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An Introduction to Indian Sub-Continental Cuisine

The cuisine of Indian Sub-continent is a combination of different subtle tastes and flowers as are the varieties of climate and peoples with their distinct cultures and traditions within this vast land-mass. though basically the cuisine is based on curries, there are definately distinctions between regions within the Sub-Continent. Bangladeshi's, for instance, prefer fish dishes with extra sauce. Taking it with rice, wheras in South India and Pakistan, they like more spiced meat dishes and herbs with breads and chapattis.. The Application of Indian spicesand herbs with a variety of their combinations is an art, acheived through generations of experiment and studies with cooking and tasting. Indian cooking, broadly speaking, has three different groups. The northern and Eastern regions have a tendancy towards Persian, Mughal and Turkish styles of cooking, the Mughal Emperors in particular encouraged and patronised the development of Mughal cuisine, music and arts. Persian charcoal-fired clay ovens (the tandoori) are used to cook such exquisite dishes such as kebabs, tikkas etc, with pilau rice and Biriani as savoury. Spiced vegetable dishes are of the western regions, while hot dishes are found mostly in the central and southern regions.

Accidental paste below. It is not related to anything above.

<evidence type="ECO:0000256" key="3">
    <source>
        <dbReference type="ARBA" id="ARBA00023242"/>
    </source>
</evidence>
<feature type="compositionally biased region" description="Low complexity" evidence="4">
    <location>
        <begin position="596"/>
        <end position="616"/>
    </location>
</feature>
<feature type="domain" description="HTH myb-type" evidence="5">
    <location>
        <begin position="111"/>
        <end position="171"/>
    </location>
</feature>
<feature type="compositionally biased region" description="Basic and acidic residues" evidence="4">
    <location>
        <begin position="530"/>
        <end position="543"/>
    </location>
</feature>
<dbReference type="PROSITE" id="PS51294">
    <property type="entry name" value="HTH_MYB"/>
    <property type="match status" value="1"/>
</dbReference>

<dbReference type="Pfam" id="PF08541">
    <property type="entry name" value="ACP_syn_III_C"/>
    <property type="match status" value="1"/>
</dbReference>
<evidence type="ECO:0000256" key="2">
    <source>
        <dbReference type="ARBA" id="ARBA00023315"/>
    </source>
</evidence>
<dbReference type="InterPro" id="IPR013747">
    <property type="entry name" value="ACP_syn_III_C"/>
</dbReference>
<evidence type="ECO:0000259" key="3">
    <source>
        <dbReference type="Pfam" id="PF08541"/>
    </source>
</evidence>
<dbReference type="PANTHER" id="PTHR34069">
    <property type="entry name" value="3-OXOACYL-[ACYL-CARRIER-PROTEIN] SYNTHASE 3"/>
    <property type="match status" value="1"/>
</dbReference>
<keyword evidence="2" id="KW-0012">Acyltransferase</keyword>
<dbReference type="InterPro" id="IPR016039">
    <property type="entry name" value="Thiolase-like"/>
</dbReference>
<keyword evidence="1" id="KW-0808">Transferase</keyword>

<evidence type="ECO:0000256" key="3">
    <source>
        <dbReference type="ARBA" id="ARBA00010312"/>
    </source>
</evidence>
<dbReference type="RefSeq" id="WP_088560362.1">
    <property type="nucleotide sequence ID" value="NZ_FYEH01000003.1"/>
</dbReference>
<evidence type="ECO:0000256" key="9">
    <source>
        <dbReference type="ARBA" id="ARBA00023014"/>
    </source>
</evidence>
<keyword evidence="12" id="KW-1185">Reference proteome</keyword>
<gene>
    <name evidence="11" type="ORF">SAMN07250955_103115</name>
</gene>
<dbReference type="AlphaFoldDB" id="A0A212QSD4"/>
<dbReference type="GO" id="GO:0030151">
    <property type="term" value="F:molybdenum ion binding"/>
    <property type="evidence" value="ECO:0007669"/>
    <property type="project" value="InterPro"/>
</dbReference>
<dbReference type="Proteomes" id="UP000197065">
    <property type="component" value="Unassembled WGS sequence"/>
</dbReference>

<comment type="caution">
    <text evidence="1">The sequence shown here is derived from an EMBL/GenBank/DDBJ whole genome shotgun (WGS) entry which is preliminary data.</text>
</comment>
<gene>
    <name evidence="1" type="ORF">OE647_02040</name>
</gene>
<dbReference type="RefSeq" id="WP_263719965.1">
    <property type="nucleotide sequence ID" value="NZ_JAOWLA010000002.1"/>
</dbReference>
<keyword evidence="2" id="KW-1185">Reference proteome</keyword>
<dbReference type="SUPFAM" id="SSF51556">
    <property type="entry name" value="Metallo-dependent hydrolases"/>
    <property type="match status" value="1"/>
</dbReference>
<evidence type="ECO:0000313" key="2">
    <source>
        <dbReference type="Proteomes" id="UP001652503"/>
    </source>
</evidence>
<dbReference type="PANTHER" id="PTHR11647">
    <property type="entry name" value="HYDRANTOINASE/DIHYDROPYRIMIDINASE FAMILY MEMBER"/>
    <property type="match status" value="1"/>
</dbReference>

The subtle tastes and flavours of 'Taj Cuisine Tandoori' are quite varied from many other restaurants, amongst the carefully chosen dishes in this menu you will find an enjoyable explosion of your taste buds from all three regions described above.

Our Chef - Abul Monsur.

Abul beat off still competition to land the title of Medway Curry Chef of the Year 2005. Abdul took the title ahead of chefs from the Cumin Club in Rochester and Taste of India in Chatham. All asian restaurants in Medway were invited to enter the competition at the first round stage, and all entrants were visited by Medway Council environmental health officials, and the top four chefs who emerged with the highest standards of hygiene competed in the final. Eight judges then had the difficult task ot deciding which chef had produced the best dish, marking their appearance, aroma, texture and taste. Abul says "i feel both happy and proud to have won, but everybody is a winner".